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Spiders and such (Arachnida)

It is considered to be easy: all small animals with 6 legs are insects and all small animals with 8 legs are spider like arthropods. But actually possessing 8 legs do not mean that these animals are closely related as the insects are. Yet it is a practical solution to separate the huge amount of species found in insects. Small animals walking on 8 legs are usually well known: spiders, harvestmen, scorpions and ticks. Yet the animals differ considerably from oneanother. Spiders have a body consisting of three parts, like insects have: head, thorax and abdomen. The head and thorax however have fused into one visible structure called the cephalothorax. Ticks have only two bodyparts: head and body. Harvestmen even consist of one part, the body, only. From this it is obvious these animals are not closely related at all. Oh, by the way: even these 8 legs are not always there. A newly born mite or tick has 6 legs only. Worldwide there are many spiders indeed. The number of mites is considerably as well, even though many are rarely ever seen. They are small and most are parasites to mammals, birds or insects. There are far less harvestmen species. Of the pseudoscorpions only some 15 species are present in the Benelux. Many spiders and harvestmen are quite big. Pseudoscorpions and mites are much smaller. Many species can hardly be seen by the naked eye.


Photograph of a spider on a wall
Spiders in and around the house Araneae

On this site the section on spiders has been split up in two separate pages. On this page we deal with spiders usually found inside the house, or on the walls. A second page is devoted to spiders mainly found in the garden. The two pages do overlap, for some spiders like both: the wall of a house and the tree trunk in the garden. But most of the spiders on this page never go far from a house or shed.

Click here to select a species.


Photograph of a spider in the garden
Spiders in the garden Araneae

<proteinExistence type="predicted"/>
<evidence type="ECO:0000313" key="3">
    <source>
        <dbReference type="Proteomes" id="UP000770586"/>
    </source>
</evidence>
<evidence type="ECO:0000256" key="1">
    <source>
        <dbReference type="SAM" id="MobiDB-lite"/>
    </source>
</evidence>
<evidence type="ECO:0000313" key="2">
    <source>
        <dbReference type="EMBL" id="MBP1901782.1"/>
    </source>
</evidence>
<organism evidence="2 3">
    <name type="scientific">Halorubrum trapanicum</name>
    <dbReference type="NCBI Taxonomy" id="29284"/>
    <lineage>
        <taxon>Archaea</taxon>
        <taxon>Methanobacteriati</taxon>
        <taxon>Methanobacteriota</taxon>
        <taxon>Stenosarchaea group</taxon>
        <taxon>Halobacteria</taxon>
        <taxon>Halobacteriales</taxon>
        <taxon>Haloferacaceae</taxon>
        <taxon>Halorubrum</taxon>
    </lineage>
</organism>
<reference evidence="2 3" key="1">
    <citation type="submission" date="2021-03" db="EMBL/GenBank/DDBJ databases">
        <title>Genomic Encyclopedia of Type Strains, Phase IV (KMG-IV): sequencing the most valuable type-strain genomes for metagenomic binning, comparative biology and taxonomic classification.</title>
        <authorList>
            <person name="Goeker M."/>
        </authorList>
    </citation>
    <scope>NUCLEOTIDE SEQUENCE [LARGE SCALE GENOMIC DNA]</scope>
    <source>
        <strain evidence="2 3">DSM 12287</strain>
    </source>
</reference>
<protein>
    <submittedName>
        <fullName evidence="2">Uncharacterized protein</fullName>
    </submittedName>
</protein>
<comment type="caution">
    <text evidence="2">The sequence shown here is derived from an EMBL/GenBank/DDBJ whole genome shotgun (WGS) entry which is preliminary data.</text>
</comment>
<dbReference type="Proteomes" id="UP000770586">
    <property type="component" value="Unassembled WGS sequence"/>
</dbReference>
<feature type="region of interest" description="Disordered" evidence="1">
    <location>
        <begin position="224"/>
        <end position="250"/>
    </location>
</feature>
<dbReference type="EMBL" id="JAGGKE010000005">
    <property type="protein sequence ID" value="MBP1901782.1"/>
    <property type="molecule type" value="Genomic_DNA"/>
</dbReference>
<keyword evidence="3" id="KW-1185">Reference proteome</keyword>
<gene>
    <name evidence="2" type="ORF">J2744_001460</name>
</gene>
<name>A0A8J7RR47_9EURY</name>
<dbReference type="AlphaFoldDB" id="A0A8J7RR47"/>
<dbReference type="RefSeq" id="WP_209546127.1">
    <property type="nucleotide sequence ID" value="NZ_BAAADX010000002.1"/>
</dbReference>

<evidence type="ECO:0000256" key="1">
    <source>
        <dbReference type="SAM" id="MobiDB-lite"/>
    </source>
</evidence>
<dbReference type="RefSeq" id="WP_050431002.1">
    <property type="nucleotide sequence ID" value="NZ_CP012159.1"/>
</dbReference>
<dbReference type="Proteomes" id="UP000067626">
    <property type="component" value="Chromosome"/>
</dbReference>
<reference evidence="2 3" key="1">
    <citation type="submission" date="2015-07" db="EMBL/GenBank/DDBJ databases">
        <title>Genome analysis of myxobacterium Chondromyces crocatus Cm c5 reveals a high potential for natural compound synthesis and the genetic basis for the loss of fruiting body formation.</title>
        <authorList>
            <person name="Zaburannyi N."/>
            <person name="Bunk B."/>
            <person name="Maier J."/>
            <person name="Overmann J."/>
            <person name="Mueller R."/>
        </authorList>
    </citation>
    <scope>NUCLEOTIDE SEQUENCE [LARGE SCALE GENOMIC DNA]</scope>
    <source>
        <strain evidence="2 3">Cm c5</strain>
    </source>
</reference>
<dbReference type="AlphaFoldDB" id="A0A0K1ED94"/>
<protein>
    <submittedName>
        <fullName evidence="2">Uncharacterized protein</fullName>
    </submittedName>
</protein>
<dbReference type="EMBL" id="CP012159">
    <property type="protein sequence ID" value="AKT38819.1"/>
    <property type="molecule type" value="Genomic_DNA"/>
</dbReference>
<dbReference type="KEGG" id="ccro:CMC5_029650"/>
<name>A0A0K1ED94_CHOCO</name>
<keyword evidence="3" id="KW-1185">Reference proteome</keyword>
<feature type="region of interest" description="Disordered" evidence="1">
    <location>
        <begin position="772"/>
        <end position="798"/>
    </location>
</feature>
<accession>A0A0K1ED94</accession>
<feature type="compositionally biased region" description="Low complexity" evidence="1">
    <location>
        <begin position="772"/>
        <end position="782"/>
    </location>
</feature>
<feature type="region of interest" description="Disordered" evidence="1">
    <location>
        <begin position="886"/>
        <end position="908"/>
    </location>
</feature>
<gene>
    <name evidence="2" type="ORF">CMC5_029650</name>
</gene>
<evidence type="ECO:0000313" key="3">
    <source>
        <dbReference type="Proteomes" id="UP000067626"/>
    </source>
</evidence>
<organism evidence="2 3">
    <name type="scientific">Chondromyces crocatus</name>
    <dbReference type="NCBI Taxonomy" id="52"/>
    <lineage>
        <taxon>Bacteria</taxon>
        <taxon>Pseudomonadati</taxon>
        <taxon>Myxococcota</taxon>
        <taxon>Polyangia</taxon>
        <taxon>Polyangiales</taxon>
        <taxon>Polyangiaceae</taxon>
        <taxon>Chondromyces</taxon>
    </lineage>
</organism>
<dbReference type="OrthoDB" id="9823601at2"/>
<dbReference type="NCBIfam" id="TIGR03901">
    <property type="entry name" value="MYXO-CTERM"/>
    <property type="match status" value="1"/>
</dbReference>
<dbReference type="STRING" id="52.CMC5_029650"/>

The spiders on the following page are mainly found in the garden. They maybe seen on a wall or fence every now and then, but usually they are in or around the vegetation of your garden. But they not only live in gardens, you can see them in the wild as well. Only very few species actually are garden specialists.

Click here to select a species.


Photograph of a tick in the garden
Mites and ticks Acarina

Mites and ticks are very small indeed. Many species can not be seen without the aid of a microscope. Many mites cause diseases in animals and plants. The so-called witch's broom in plants are often caused by mites. And many people are allergic to the house mite. Ticks usually suck blood from other animals (including humans) and some species may transfer awful diseases while doing so, such as Lyme's disease.

Click here to select a species.


Photograph of a harvestman in the garden
Harvestmen Opiliones

Harvestmen are very common on walls of houses and sheds and in gardens. Readily identified by the small round body in the middle of eight extremely long and thin legs. Harvestmen do no harm to your garden, for they are hunters, preying on small insects mainly. There are short-legged species as well and these may be hard to identify at first.

Click here to select a species.


Photograph of a pseudoscorpion in the garden
Pseudoscorpions Pseudoscorpiones

The creepy scorpion in the picture is a pseudoscorpion. And yes, it is very common, even in your garden.! It may even walk about in your books! However it can't do any harm to humans. It is smaller than a tick and its impressive scissors are unable to penetrate human skin. To small insects and springtails however this is a lethal enemy. The brown pseudoscorpion in the picture is often referred to as moss scorpion, for it is usually found in mosses.

Click here to select a species.


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This page has last been modified on Sunday, December 11, 2016.
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